Our mission

The Consortium for Research Innovation in Suicide Prevention aims to advance knowledge about and reduce the incidence of suicidal and other self-injurious behaviors through research, education, and policy.

Our Education Goals

Establish programs for education and training that promote the distribution of our knowledge of suicide prevention and educate the next generation of suicide researchers

Our Policy Goals

Advance suicide prevention advocacy, facilitate community partnerships, and promote evidence based practices to inform policy at a local, national, and global level

Our Research Goals

Create a collaborative environment with shared resources that fosters high quality, interdisciplinary suicide research.

Conduct research aimed at understanding the fundamental factors and processes that contribute to the incidence of suicide and other self-harm behaviors.

Develop and evaluate programs to reduce suicide, attempted suicide and other self-harm behaviors.

Translate findings from basic research and treatment development into interventions that can be disseminated into routine clinical care.

Leverage technology and digital phenotyping methods to identify who is at risk for suicide and other self-harm behaviors, and to develop technology-delivered interventions targeting these risk factors.

Coordination and Collaboration with other Brown departments and Initiatives

As is evident from the breadth of the Consortium faculty members and their research, suicidal behavior is multifaceted and complex. Furthering our understanding of the risk factors and optimal interventions for suicidal behavior will require significant collaboration from multiple disciplines. As noted previously, members of the Consortium represent a wide range of departments and areas of expertise. In addition, members from the Consortium have and will work closely with other departments and initiatives, including the Carney Institute for Brain Science, Center for Biomedical Informatics, Advance-CTR, and the planned Center for Stress and Trauma as well as multiple Brown departments including: CLPS, Public Health, Family Medicine and Emergency Medicine.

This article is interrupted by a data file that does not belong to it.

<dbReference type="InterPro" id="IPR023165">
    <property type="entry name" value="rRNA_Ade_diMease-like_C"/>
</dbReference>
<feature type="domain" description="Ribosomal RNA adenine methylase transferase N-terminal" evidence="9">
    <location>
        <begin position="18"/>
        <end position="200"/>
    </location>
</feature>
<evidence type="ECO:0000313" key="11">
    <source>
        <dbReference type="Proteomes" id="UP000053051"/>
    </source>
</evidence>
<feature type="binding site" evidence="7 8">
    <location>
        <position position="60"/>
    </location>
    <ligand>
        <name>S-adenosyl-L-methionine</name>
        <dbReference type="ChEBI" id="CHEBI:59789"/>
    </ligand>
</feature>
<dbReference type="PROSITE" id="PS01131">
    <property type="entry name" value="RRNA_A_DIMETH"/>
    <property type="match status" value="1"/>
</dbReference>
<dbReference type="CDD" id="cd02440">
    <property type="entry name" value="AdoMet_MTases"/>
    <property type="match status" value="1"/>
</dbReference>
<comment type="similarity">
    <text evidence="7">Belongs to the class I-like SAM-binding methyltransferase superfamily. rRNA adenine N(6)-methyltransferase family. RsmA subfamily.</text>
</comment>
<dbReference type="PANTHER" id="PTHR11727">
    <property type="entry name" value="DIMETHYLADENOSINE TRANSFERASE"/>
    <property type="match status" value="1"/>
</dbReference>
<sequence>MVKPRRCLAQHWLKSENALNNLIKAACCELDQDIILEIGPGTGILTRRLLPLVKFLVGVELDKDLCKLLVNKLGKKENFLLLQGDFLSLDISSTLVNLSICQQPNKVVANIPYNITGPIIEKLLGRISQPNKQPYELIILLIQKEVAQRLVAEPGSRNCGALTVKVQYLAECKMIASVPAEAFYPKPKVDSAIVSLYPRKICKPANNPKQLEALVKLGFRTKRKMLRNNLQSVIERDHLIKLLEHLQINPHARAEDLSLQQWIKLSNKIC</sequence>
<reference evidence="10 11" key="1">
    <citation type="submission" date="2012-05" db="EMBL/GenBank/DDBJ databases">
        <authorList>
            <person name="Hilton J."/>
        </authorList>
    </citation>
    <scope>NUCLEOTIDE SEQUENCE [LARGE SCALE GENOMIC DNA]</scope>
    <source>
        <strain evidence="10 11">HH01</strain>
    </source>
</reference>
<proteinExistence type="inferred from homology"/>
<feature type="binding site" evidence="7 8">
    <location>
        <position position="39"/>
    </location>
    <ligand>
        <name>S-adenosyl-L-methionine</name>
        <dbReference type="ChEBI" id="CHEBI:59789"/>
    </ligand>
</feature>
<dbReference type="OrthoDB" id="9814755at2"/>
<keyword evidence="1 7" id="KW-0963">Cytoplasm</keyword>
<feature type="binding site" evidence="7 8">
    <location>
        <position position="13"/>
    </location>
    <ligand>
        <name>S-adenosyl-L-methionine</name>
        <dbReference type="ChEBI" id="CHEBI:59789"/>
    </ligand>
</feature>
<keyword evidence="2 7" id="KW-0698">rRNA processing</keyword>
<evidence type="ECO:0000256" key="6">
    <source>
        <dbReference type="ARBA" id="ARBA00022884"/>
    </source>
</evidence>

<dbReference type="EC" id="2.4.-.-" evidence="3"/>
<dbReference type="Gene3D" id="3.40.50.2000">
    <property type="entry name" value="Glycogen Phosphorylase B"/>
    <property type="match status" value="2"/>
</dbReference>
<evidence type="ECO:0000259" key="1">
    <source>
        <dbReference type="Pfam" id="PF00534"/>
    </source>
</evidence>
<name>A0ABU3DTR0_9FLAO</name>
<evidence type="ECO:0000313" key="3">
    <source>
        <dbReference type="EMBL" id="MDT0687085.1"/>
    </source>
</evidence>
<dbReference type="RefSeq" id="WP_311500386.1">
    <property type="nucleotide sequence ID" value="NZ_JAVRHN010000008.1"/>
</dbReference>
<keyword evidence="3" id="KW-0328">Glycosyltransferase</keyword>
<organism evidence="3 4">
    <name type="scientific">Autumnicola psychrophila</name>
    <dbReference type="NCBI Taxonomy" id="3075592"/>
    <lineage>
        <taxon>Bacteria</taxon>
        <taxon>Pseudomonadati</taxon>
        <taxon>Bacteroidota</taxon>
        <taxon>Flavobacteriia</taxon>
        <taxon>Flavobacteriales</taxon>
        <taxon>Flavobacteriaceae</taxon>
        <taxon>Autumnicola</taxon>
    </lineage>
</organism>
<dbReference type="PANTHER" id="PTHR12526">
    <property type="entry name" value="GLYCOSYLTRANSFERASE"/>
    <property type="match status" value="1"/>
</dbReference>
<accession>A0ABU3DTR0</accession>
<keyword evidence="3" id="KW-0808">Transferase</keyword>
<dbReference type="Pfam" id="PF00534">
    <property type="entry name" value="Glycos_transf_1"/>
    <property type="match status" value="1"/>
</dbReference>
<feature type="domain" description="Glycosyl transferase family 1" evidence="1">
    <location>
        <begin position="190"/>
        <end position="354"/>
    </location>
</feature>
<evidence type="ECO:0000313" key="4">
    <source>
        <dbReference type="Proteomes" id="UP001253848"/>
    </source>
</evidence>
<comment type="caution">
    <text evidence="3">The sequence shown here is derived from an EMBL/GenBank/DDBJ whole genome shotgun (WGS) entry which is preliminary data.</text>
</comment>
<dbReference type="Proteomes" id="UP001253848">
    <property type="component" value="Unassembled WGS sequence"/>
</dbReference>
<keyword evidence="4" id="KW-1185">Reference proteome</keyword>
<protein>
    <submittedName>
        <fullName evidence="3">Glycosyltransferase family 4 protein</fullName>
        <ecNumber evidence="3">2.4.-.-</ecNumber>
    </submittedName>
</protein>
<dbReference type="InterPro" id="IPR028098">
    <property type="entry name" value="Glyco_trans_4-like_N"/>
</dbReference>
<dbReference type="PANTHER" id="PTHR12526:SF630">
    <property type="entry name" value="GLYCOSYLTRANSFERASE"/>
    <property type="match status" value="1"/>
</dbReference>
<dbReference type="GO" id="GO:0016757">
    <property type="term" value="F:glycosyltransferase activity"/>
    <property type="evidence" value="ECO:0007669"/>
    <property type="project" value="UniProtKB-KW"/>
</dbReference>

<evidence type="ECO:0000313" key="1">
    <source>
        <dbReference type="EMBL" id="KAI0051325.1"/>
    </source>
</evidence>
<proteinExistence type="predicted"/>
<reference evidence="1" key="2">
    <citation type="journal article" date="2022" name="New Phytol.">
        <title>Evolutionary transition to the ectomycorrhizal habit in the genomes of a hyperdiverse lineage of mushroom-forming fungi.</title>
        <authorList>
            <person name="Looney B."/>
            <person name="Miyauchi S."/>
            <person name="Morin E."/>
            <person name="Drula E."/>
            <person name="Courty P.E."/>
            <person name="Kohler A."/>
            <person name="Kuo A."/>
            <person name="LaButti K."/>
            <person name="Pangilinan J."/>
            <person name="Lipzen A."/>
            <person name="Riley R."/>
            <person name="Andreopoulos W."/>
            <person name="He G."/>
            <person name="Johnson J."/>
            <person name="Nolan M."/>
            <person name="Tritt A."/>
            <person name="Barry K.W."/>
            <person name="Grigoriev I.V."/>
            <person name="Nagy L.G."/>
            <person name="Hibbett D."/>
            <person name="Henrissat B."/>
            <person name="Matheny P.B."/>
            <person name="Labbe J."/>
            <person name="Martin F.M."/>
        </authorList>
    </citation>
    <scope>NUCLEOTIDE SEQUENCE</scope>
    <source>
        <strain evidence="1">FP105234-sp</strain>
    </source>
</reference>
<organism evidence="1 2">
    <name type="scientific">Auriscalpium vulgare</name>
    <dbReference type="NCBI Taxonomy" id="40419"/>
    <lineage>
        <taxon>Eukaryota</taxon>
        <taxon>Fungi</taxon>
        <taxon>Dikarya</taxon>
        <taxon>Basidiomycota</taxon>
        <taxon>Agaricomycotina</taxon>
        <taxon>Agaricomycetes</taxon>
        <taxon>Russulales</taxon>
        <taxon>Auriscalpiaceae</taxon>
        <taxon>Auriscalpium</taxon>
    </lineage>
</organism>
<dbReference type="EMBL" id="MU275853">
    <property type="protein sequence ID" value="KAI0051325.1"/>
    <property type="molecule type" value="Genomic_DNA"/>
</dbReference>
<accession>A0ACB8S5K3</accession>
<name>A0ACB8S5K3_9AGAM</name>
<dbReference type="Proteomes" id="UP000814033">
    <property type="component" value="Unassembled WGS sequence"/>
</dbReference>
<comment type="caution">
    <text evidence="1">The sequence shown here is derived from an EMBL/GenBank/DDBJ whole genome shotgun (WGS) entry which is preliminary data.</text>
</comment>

More specifically, there are a number of ongoing collaborations between Consortium members (Drs. Nugent, Spirito, Weinstock and Uebelacker) and faculty in the Department of Emergency Medicine. Other existing collaborations between Consortium members and other Brown departments include relationships between: Drs. Arias and Uebelacker with the Center for Biomedical Informatics: Dr. Armey with faculty from Cognitive, Linguistic and Psychological Sciences and Dr. Nugent with faculty from the department of Computer Science.

Coordination and Collaboration with State/Local Government and Community Agencies

Coordination and collaboration with government and community agencies is critical to the mission of the Consortium. Consortium members have already begun to establish partnerships with several community agencies and organizations to promote best practices for suicide prevention in Rhode Island, with plans to further build upon these relationships to advance future initiatives.

For example, Drs. Uebelacker and Armey have taken leadership roles on the Care New England Suicide Prevention Committee, tasked with identifying and developing system-wide improvements to suicide surveillance, assessment, and staff training. Dr. Armey is also involved in Butler Hospital’s Zero Suicide Initiative, with the goal of eliminating suicide at Butler Hospital during inpatient stays, as well as 30 days post-discharge. Dr. Jennifer Primack serves on the Providence VA Suicide Prevention Committee, tasked with establishing policy for suicide prevention within the VA hospital setting. Dr. Weinstock has formed strong collaborative relationships with the RI Department of Corrections, and is a member of the multidisciplinary Center for Prisoner Health and Human Rights. As a resident of South County, she was also recently appointed to the South Kingstown Partnership for Prevention, and has been a scientific advisor to the Chris Collins Foundation, contributing to their efforts to disseminate an evidence-based mental health peer educator program to local high schools.

Following discussions with RIDOH affiliates, CRISP leadership is also currently exploring the possibility of establishing a relationship with the RIDOH Academic Center, designed to promote community-academic collaborations. To that end, Consortium members have already collaborated with the RI Department of Health on several grant applications. Additionally, Consortium members have ongoing relationships (and past grant proposals) with several local community mental health centers (The Providence Center, Gateway Healthcare). We expect to continue and expand these collaborations.